What You Bring

The Milky Way spun about its warm core, far from Ariadne’s cramped cabin aboard the Trillion Rising Suns, and she felt very far from center. “Let me out dammit! Do you hear me?” She’d been at it for the better part of an hour and her voice was well past hoarse. Her throat felt like a coal furnace chimney, and the bellows in her lungs compelled her to give it a rest. No one was listening.

She collapsed heavily onto her cot, and the feel of the cool, coarse sheets against the small of her sweat-sticky back gave her chills. She gripped the bed frame and planted a stray foot onto the floor to steady the vertigo.

A fresh start, they’d advertised. Nothing among the stars but what you bring with you.

One of her fellow passengers apparently brought with them a highly contagious strain of norovirus that was now working its way through the ventilation system. Half the ship had their heads in the toilet while they shit their pants, and the other half had to smell it and try not to listen. Everyone was locked in their cabins, which left Ariadne without what she had brought with her: alcohol. Sure, she’d kept some close at hand, but that was drained dry within 3 hours of lockdown, though she’d thought she was rationing. The rest was in the hold. Locked away like it was liquid gold.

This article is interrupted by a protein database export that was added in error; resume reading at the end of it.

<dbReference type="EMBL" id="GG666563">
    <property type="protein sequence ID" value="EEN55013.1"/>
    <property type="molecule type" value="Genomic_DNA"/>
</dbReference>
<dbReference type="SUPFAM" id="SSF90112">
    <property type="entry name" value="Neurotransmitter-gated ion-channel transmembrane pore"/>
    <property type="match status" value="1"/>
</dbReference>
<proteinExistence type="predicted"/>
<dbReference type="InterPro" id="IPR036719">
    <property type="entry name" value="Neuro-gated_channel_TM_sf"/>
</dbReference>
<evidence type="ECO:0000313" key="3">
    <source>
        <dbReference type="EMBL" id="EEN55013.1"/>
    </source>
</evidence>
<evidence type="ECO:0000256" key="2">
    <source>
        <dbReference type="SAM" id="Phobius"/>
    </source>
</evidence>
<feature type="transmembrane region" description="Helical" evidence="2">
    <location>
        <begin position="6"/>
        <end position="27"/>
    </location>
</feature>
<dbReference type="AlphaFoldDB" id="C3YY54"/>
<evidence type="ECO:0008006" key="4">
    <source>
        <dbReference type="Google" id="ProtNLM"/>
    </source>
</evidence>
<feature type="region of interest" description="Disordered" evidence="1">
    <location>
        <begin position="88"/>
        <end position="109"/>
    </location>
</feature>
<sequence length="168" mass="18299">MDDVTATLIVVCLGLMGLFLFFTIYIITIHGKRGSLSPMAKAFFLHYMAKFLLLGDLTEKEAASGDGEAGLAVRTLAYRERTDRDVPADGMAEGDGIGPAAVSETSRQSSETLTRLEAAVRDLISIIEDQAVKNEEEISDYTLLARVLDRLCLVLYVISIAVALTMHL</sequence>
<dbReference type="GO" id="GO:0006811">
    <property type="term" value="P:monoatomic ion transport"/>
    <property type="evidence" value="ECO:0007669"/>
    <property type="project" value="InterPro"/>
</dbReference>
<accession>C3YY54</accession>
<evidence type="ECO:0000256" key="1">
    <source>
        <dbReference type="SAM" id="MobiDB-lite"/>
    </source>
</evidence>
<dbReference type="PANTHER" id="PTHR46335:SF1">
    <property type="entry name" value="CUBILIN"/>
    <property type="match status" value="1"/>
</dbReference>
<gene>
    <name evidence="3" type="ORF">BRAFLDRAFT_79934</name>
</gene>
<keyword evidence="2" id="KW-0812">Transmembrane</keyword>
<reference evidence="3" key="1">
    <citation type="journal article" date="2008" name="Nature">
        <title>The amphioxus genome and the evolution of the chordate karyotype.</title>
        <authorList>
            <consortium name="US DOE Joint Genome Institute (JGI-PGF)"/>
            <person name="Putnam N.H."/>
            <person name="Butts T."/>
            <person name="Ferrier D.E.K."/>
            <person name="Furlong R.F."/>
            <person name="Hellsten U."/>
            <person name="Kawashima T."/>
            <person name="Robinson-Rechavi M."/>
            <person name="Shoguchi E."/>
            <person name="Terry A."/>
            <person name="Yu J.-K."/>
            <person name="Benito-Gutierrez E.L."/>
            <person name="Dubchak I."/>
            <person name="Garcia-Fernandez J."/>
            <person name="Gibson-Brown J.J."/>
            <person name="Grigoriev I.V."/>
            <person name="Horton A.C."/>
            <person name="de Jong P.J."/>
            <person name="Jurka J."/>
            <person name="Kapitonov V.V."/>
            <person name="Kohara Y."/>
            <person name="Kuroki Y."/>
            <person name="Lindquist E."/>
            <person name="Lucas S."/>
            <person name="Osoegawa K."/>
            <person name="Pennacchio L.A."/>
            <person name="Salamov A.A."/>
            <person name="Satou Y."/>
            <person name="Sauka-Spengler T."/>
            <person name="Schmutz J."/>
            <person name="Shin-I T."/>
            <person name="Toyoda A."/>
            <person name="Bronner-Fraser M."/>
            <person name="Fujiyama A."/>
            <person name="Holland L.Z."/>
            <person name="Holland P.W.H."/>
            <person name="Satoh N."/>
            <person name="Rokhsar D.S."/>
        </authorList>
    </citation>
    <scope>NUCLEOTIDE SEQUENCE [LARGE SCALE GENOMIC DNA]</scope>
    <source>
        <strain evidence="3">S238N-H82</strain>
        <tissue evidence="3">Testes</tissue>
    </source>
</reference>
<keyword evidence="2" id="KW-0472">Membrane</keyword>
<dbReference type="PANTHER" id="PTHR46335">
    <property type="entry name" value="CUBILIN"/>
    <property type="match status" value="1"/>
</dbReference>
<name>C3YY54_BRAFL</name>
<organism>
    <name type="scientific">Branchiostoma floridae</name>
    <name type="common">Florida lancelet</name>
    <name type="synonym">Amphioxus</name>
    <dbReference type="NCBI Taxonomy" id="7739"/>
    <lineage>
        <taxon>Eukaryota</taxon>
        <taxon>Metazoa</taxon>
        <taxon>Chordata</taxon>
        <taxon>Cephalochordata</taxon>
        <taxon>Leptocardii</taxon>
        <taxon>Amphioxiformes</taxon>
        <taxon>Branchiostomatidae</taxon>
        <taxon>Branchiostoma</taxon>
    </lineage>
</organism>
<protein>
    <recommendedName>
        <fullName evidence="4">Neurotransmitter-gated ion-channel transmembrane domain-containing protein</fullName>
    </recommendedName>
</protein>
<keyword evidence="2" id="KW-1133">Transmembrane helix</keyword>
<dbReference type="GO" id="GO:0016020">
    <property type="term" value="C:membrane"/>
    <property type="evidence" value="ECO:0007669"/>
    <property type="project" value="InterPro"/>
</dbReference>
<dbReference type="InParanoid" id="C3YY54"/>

And to her, it was.

She hadn’t been sober in years and she’d intended to keep it that way. Her heartbeat in her temples felt like tiny lumberjacks trying to chop their way out of her head. She could picture them, burly and barrel chested, laughing maniacally as they swung their steel mauls with gleeful malice. They shouted obscenities from the backside of her eardrums, called her awful names.

“I don’t fucking care,” she said aloud. “You’re gonna die. I’ll fucking kill you. Fucking little lumber-fucks.”

But there was no one there to hear.

What she thought was the sound of laughing lumberjacks turned out to be her bed springs. They rattled and squealed. Her hands were shaking, and shaking the coils.

“Let me out,” she croaked, but there was still no one listening. Only minutes had passed.

Ariadne had wanted a fresh start, but she wouldn’t get one. She’d brought her demons with her.

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